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A genetic variant within STS previously associated with inattention in boys with Attention Deficit Hyperactivity Disorder is associated with enhanced cognition in healthy adult males

Humby, Trevor, Fisher, Amelia, Allen, Christopher, Reynolds, Meghann, Hartman, Annette, Giegling, Ina, Rujescu, Dan and Davies, William 2017. A genetic variant within STS previously associated with inattention in boys with Attention Deficit Hyperactivity Disorder is associated with enhanced cognition in healthy adult males. Brain and Behavior 7 (3) , e00646. 10.1002/brb3.646

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Abstract

Introduction: The enzyme steroid sulfatase converts sulfated steroids to their non-sulfated forms. Deficiency for this enzyme is associated with inattention but preserved response control. The polymorphism rs17268988 within the X-linked steroid sulfatase gene (STS) is associated with inattentive, but not other, symptoms in boys with Attention Deficit Hyperactivity Disorder (ADHD). Methods: We initially tested whether rs17268988 genotype was associated with attention, response control and underlying aspects of cognition, using questionnaires and neuropsychological tasks, in two independent cohorts of healthy adult males. In an additional analysis based upon existing data, the performance of mice with genetic or pharmacological manipulations of the steroid sulfatase axis under attentionally-demanding conditions was investigated. Results: G-allele carriers at rs17268988 exhibited reduced reaction time, enhanced attention and reduced reaction time variability relative to C-allele carriers. Mice with genetic or pharmacological manipulations of the steroid sulfatase axis were shown to have perturbed reaction time variability. Discussion: Our findings provide additional support for an association between rs17268988 genotype and attention, which may be partially mediated by reaction time variability; they also indicate that, in contrast to the situation in boys with ADHD, in healthy men, the G allele at rs17268988 is associated with enhanced cognition. As reaction time variability is a predictor of wellbeing, rs17268988 genotype may represent a biomarker for long-term health.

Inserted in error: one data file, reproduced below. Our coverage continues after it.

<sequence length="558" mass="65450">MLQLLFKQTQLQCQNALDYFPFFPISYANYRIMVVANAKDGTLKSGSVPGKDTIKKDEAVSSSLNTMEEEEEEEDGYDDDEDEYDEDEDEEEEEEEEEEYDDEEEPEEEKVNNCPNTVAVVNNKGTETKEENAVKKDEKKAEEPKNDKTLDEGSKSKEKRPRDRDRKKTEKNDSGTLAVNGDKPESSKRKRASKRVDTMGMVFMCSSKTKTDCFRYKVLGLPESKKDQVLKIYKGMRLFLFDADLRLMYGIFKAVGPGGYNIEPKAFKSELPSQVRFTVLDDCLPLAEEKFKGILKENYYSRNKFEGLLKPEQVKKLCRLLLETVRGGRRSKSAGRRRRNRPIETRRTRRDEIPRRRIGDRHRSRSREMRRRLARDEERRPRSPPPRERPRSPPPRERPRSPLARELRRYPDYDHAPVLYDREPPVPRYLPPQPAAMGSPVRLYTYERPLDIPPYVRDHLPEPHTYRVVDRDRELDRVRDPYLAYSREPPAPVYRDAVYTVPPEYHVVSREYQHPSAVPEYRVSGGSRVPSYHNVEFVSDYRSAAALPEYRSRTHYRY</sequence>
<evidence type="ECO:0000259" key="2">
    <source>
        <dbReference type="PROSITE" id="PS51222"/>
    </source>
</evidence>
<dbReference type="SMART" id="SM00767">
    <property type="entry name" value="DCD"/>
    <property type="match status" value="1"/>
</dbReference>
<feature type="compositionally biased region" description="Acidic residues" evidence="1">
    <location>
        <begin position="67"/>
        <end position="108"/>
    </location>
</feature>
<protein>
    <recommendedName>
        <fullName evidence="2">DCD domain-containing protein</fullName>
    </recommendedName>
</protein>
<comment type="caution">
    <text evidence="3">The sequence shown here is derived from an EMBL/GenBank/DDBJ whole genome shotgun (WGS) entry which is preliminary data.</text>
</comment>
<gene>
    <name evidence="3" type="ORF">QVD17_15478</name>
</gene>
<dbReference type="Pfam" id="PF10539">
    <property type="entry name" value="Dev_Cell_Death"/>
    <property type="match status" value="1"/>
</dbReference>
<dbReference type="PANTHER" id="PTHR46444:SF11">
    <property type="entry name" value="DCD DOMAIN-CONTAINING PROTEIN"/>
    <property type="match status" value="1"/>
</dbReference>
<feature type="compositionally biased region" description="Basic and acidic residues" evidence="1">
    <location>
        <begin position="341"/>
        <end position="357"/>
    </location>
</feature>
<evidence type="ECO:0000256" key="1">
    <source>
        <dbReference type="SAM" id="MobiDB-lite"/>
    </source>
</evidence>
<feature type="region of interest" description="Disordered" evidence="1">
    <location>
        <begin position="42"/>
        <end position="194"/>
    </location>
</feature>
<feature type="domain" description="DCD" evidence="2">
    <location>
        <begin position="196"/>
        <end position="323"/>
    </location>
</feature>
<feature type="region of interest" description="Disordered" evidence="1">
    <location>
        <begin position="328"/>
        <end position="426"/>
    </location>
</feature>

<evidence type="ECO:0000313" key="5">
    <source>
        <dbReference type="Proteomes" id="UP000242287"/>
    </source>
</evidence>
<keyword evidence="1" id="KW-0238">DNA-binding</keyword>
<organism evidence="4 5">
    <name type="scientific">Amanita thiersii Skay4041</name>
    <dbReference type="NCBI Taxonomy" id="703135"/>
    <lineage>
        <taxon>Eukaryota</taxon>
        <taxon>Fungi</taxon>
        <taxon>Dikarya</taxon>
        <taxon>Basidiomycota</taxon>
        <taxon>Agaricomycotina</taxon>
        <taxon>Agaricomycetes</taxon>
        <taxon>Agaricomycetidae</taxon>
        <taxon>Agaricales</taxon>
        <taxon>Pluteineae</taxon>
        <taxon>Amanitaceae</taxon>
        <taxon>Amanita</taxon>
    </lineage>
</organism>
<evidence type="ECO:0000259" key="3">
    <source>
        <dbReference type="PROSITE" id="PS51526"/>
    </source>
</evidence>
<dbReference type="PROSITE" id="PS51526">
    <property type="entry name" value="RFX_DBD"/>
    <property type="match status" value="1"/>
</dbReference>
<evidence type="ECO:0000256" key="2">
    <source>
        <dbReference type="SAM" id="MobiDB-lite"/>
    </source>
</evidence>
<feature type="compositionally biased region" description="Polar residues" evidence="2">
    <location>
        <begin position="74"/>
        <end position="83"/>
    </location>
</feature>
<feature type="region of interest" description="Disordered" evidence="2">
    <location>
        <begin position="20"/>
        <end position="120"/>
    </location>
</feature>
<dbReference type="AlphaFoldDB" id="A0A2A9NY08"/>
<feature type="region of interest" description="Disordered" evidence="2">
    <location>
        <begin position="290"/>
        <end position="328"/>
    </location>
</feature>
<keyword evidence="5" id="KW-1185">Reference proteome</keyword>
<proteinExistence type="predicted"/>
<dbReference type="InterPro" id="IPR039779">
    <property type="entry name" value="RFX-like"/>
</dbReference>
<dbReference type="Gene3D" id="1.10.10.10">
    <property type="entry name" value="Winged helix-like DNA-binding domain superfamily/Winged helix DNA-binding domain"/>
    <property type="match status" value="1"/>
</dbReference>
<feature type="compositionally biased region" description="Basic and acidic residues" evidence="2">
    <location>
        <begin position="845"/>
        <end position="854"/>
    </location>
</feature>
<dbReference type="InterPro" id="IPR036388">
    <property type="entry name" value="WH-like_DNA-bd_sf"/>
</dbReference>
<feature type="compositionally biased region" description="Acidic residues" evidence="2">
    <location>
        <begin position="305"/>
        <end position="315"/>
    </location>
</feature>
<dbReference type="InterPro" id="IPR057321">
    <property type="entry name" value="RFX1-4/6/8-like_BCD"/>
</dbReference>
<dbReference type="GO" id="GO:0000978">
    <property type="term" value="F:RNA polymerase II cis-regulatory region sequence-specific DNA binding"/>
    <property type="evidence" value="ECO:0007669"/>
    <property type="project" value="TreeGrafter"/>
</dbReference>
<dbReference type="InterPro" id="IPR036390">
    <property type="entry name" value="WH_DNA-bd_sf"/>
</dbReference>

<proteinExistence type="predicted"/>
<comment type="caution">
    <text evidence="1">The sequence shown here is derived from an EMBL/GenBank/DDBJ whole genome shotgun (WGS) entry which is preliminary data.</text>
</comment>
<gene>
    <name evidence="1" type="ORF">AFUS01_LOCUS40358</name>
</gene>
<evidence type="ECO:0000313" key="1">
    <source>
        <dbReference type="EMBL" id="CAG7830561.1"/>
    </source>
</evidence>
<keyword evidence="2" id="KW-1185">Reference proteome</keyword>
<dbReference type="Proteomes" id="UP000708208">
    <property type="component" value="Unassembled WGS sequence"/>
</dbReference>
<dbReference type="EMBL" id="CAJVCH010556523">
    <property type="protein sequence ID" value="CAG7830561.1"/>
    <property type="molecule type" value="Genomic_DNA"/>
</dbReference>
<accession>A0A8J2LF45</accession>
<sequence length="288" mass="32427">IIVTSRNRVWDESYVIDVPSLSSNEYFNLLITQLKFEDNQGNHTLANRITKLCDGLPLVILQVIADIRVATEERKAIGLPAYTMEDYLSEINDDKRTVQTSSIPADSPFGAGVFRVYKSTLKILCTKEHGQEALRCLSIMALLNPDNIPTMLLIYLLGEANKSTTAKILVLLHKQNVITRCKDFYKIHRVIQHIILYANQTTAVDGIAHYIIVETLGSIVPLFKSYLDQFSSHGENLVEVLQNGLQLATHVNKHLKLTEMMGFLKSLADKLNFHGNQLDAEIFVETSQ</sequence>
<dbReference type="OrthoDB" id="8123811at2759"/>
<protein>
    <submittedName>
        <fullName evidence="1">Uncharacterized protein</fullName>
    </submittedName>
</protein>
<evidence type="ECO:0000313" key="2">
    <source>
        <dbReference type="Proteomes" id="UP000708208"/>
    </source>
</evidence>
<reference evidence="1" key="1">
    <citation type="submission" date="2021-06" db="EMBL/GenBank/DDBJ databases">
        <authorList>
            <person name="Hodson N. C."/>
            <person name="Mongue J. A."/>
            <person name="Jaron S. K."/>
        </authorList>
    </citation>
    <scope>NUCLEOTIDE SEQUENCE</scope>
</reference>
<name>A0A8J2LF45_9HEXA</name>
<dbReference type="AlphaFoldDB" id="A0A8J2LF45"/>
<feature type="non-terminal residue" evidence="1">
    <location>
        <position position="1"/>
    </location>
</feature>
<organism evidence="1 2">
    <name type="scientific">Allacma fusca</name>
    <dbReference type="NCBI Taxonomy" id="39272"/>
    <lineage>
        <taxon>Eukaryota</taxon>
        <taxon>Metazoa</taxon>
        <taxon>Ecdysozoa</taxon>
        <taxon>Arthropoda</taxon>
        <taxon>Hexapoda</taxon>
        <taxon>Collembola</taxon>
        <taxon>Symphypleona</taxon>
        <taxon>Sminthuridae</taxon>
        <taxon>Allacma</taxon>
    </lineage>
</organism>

Item Type: Article
Date Type: Publication
Status: Published
Schools: Medicine
MRC Centre for Neuropsychiatric Genetics and Genomics (CNGG)
Neuroscience and Mental Health Research Institute (NMHRI)
Psychology
Subjects: B Philosophy. Psychology. Religion > BF Psychology
R Medicine > R Medicine (General)
Uncontrolled Keywords: coefficient of variation; intra-individual reaction time variability; RRID: SCR_014794; 5- choice serial reaction time task (5-CSRTT)
Publisher: Wiley Open Access
ISSN: 2162-3279
Funders: MRC, BBSRC, German Research Foundation (DFG) and Cardiff University
Date of First Compliant Deposit: 27 January 2017
Date of Acceptance: 22 December 2016
Last Modified: 02 May 2019 13:10
URI: http://orca-mwe.cf.ac.uk/id/eprint/97837

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